As you approach the sea, the boardwalk ends and you must traverse the nettle and thistle infested hillside as you approach the beach below.
If you want, you can just explore the beach here, heading north or south, and then head back along the Cape Alava Trail. But, if you are hearty and want an extraordinary hike, head south to Sandy Point where you can complete the loop.
It is a good idea to take this trail at low tide. If nothing else, this gives you more walking space on the beach and lets you avoid having to take the inland routes at various headlands.
At any time, this is a rugged hike. Walking in sand can be tiring and clambering along rocks treacherous. On sunny days, avoid the green seaweed on the rocks, as it is extremely slippery, but once the rain begins, the seaweed is a welcome respite, as the rocks themselves become even more slippery.
There is no formal trail. Just follow the beach. Head out and explore the tidepools and clamber on the rocks. Enjoy the mysterious sea stacks along the way. These are miniature islands, eroded and exotic, like little worlds unto themselves.
After the first headland going south, there are the petroglyph rocks. These can be hard to find, and at one point, there were nearly twenty of us, miscellaneous visitors and one ranger, clambering around looking for them. There is at least one petroglyph of a whale and there is supposed to be a fertile couple on the so called Wedding Rocks. We never found this.
Continue south to the next beach and then through the sea stacks. In season, wild strawberries grow here, but you have to be willing to climb. Also, watch for deer. They are fearless here, so you can get great photos without a telephoto lens. Do be careful and don't trip over the fawns when the mother is watching. She might get upset.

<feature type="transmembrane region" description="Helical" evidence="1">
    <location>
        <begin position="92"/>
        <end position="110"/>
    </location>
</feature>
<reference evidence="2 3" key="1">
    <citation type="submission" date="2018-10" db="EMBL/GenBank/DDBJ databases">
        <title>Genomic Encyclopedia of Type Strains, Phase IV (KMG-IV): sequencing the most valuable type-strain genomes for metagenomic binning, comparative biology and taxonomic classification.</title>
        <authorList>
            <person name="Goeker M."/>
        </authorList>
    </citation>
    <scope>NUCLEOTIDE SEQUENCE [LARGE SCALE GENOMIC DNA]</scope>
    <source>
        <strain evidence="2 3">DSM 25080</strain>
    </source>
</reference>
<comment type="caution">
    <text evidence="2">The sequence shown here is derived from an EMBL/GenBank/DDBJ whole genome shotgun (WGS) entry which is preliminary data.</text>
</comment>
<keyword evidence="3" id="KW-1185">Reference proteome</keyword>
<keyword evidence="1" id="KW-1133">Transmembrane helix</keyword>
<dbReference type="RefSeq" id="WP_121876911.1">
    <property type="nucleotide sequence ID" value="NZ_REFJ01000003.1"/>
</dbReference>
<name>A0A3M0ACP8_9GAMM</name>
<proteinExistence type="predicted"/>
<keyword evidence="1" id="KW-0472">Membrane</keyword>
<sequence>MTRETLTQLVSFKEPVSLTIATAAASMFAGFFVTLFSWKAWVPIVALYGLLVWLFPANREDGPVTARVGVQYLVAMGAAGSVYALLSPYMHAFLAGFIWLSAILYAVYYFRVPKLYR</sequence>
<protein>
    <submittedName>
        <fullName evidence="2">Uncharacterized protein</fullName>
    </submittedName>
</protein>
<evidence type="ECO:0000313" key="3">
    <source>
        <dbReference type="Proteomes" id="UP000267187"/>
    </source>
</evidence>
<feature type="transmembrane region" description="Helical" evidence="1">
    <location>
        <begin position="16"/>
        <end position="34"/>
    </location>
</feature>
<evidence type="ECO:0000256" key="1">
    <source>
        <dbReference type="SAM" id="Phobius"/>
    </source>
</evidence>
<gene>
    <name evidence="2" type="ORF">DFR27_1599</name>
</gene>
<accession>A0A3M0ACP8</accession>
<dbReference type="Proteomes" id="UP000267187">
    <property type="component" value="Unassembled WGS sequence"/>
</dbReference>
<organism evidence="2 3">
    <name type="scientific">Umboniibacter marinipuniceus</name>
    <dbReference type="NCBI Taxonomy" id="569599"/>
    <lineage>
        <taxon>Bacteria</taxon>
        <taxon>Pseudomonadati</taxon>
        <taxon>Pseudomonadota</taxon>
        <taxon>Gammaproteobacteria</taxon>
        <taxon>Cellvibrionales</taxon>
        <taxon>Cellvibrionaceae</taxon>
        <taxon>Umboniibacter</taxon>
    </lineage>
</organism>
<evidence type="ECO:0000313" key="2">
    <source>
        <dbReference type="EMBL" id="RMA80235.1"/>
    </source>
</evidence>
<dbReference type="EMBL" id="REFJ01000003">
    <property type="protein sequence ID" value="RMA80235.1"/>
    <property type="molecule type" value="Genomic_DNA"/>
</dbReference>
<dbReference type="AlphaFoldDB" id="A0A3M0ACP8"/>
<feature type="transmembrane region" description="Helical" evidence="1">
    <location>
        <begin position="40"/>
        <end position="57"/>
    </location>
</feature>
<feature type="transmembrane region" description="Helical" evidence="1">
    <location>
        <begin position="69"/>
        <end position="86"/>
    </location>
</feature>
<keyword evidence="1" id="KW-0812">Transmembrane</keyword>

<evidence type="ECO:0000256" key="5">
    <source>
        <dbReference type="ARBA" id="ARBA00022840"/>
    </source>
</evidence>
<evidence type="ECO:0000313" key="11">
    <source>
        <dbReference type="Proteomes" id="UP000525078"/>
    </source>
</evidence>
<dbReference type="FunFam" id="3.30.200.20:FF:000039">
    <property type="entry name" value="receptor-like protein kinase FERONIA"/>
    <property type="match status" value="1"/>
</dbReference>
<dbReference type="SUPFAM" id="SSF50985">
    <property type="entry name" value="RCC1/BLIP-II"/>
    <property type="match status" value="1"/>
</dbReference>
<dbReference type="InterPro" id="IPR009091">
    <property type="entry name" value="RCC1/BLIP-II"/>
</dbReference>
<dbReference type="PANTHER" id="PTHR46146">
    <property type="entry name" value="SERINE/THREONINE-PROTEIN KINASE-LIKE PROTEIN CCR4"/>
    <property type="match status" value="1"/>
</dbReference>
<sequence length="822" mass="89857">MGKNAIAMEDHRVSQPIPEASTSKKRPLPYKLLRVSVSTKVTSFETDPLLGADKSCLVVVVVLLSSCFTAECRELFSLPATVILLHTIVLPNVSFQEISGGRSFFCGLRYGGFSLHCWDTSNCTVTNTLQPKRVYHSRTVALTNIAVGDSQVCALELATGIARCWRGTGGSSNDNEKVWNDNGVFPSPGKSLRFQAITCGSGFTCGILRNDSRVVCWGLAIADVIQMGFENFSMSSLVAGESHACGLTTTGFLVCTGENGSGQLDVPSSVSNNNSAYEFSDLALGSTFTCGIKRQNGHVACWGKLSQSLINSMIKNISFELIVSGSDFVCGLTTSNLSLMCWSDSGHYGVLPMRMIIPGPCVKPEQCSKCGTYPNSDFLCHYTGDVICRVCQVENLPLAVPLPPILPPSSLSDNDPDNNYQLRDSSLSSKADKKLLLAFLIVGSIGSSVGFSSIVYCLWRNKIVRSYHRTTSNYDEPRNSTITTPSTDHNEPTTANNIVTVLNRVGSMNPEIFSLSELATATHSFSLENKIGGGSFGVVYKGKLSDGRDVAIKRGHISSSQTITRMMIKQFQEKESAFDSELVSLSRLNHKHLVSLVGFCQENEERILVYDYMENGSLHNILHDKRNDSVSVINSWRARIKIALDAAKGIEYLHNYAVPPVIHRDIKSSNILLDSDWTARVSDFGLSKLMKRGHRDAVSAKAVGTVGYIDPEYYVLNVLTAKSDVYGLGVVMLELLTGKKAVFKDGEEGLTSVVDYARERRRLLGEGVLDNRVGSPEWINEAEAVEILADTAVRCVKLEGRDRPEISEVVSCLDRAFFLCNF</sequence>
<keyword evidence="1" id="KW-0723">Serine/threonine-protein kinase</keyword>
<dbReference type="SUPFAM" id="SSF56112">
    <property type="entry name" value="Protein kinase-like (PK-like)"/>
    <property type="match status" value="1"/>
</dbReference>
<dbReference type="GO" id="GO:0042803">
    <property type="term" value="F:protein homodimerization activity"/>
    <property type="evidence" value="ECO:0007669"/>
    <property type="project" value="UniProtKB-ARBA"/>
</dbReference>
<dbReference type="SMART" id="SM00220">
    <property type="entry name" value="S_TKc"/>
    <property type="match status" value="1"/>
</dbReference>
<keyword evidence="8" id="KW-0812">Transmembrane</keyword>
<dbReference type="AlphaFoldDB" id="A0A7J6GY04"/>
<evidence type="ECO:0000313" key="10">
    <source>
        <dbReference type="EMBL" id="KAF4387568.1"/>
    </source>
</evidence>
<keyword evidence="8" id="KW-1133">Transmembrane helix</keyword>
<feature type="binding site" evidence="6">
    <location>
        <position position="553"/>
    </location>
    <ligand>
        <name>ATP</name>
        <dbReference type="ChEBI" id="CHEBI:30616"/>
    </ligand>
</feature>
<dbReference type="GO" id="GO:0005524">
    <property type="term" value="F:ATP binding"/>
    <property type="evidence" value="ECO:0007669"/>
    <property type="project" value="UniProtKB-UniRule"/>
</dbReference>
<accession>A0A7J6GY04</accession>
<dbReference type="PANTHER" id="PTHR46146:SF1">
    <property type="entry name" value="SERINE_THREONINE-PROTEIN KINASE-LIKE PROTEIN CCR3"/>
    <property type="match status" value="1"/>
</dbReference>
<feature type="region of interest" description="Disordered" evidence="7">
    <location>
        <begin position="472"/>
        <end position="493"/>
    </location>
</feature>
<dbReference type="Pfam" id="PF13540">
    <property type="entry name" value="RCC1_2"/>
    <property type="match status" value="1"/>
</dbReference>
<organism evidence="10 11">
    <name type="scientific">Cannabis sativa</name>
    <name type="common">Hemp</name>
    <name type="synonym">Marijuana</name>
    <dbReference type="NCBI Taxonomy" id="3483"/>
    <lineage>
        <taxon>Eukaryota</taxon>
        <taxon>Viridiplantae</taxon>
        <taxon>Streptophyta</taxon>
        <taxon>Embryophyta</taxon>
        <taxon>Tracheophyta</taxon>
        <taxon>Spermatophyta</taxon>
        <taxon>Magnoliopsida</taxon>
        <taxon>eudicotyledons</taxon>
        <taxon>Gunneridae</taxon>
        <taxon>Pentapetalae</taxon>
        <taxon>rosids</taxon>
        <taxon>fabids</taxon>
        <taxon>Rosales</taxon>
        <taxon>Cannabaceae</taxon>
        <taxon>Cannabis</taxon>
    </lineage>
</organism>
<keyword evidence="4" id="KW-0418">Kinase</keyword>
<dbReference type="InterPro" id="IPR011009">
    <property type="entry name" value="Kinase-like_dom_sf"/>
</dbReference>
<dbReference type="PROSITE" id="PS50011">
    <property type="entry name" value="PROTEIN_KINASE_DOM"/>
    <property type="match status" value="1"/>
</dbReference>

The going gets a bit easier on the broad sands of the next beach, and then you round another headland - or is it two - we lose count - and you are approaching Sandy Point.
Depending on the weather the hike can seem a different world. On cloudy days, the beach and sky are gray, but one can see the headlands far away in the haze. The air is fresh and clear. On sunny days, the icy Pacific creates its own fog and it is often impossible to see past the next headland. Sea stacks loom distantly in the mist. The air is hot and heavy.
In either case, at low tide, the waves break far out at sea, almost as if there are two oceans. The distant one of mighty waves and the closer one of the tidal flats.
The final beach is lined with driftwood, and the trailhead back to the ranger station is farther down than you might think. It is easy to be lured into one of the forest passageways, just to explore, but these trails do not go far. Head onward and watch for the circular sign. If you still have strength, head on further south.
However, if you are like us, you will be more than glad to leave the sun and wind and glare of the sea, and return to the forest trail home.
This trail is much like the Cape Alava trail, but it is less strenuous and less interesting. Usually, by the time we reach it, this does not matter. We are glad to be heading home.
This is not to say it is without its merits. Most of the trail is boardwalk and passes through the coastal forest, but there are no wilderness meadows and much of the forest is recent growth. Check the larger tree trunks for signs of fire. The trail climbs slowly, and with fewer peaks and valleys than the Cape Alava Trail. The forest only thickens near the junction, but then the journey is nearly over. Except, of course, for the drive home.
© Copyright Kaleberg Symbionts 2004